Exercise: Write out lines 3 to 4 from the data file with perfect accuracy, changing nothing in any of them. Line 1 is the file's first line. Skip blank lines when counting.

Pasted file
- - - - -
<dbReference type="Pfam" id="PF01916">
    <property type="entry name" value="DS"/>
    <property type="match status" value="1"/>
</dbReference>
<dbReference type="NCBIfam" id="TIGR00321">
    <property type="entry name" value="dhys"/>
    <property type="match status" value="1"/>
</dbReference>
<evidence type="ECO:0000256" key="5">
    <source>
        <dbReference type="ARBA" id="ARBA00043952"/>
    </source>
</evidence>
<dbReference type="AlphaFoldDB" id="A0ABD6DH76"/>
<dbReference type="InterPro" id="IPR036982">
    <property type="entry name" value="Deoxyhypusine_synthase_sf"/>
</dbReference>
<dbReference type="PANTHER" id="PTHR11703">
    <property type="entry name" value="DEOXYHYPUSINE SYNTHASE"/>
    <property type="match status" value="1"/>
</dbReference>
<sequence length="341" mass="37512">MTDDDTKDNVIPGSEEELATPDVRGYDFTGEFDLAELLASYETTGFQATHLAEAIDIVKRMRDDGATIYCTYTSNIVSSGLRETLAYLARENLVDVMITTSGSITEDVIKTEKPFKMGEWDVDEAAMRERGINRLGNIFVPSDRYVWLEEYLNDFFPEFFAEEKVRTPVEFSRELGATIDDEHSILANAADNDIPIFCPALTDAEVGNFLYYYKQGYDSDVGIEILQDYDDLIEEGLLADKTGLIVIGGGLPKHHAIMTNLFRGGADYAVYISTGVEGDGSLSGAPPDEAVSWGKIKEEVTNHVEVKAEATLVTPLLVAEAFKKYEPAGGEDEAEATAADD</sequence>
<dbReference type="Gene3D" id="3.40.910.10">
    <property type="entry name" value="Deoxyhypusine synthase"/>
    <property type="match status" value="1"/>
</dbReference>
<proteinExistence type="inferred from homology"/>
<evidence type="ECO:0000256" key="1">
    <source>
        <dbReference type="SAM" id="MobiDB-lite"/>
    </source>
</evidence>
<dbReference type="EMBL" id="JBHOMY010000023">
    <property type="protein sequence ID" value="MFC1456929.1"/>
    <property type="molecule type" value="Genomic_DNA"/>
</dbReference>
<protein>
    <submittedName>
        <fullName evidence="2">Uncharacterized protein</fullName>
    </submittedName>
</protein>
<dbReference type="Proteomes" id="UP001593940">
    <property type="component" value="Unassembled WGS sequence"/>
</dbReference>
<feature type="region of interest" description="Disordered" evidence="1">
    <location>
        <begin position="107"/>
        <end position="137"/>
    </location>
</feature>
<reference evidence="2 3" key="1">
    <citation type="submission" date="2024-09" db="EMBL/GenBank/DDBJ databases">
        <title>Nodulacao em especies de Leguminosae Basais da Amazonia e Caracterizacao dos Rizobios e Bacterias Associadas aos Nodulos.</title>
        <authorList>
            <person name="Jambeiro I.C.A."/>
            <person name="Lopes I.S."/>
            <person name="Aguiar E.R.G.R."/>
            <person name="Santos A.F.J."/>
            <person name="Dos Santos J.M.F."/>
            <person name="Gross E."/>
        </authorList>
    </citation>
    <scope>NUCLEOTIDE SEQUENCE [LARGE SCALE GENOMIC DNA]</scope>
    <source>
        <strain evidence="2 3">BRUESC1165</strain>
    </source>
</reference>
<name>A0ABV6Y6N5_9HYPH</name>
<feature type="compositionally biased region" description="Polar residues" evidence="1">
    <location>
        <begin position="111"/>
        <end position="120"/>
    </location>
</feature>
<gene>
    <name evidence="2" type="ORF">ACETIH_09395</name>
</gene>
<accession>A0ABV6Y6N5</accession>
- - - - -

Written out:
    <property type="match status" value="1"/>
</dbReference>